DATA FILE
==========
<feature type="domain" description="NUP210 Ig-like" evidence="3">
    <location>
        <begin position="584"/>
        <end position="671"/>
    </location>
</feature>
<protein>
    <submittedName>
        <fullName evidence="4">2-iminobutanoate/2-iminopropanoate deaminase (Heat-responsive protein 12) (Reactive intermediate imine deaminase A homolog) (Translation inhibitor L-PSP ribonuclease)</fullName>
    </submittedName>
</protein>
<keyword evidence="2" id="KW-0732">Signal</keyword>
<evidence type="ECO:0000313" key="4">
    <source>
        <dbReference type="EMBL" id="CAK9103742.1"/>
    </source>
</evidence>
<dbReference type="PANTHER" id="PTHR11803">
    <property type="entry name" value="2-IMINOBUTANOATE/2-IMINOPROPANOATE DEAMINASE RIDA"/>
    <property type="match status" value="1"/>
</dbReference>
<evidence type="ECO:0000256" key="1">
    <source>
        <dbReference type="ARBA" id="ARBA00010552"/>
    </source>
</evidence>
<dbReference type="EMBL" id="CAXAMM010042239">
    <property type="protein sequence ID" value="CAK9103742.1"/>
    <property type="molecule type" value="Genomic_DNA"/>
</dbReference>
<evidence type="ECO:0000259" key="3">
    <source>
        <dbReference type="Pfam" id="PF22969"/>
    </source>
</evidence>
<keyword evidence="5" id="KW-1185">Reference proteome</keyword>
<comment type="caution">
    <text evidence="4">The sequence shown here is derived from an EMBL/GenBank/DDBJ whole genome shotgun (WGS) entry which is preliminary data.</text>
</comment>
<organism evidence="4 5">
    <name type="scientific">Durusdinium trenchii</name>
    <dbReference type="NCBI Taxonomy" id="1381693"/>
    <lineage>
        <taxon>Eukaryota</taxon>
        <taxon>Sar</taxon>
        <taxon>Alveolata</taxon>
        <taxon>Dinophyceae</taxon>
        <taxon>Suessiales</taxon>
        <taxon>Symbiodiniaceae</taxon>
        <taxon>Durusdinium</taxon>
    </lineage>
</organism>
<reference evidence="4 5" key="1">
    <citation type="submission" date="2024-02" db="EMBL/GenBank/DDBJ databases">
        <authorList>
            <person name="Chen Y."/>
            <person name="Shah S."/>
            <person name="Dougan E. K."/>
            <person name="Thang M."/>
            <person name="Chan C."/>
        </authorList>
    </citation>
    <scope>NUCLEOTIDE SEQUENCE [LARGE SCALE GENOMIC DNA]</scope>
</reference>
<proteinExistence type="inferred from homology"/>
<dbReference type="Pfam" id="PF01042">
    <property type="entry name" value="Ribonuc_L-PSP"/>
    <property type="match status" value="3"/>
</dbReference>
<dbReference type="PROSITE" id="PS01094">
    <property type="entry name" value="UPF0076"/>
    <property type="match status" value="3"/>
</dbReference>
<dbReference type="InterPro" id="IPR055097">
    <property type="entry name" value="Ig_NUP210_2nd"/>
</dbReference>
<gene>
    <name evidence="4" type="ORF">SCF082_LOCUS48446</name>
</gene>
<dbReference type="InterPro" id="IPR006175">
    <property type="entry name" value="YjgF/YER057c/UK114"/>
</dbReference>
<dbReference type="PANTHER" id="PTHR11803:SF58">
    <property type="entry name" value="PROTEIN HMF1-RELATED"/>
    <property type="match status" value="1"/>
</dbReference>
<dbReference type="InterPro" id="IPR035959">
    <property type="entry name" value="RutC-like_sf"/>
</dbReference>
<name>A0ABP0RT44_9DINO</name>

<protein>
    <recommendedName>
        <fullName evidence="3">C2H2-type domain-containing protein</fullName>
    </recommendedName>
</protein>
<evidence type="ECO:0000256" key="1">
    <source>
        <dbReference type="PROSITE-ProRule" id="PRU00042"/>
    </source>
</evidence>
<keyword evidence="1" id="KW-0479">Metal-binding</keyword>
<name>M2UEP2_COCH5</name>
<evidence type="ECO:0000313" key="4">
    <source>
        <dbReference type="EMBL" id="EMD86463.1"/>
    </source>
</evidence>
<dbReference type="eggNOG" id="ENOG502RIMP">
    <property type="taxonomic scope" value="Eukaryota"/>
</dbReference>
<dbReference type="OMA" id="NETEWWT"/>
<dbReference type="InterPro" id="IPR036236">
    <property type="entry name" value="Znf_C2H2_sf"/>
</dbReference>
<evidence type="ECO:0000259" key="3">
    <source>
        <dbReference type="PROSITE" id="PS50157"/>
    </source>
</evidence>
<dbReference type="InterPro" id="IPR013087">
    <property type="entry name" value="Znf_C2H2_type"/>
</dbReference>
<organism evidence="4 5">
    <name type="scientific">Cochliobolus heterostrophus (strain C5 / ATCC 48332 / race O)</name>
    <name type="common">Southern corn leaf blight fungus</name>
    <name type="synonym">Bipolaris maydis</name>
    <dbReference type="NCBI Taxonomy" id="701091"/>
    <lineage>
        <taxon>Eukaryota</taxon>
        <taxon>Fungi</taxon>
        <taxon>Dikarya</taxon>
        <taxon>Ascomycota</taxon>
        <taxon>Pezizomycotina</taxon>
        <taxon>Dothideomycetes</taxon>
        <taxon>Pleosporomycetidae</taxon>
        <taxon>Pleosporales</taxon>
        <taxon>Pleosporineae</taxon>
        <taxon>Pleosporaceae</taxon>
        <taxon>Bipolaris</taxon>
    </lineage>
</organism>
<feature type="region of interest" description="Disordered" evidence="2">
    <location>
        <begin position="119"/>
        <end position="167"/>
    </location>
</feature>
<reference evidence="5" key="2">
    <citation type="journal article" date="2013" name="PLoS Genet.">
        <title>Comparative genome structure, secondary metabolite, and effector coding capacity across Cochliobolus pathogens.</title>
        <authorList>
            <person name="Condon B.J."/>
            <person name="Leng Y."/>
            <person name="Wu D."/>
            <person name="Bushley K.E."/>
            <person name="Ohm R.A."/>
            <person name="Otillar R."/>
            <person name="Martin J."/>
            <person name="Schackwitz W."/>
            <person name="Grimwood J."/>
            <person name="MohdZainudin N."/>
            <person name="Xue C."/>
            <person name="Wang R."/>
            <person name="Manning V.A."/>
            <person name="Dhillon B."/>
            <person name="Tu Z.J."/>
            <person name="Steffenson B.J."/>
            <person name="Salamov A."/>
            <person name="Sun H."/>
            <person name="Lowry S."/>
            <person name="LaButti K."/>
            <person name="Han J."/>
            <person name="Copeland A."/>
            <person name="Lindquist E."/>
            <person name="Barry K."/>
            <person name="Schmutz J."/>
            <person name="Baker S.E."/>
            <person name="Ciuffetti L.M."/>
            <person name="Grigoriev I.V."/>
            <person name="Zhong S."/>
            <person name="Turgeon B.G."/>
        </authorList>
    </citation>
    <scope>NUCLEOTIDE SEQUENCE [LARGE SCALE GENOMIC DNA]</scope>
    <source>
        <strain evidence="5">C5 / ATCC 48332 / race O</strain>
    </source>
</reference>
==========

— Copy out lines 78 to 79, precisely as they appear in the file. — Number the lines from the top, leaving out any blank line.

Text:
    <name evidence="4" type="ORF">SCF082_LOCUS48446</name>
</gene>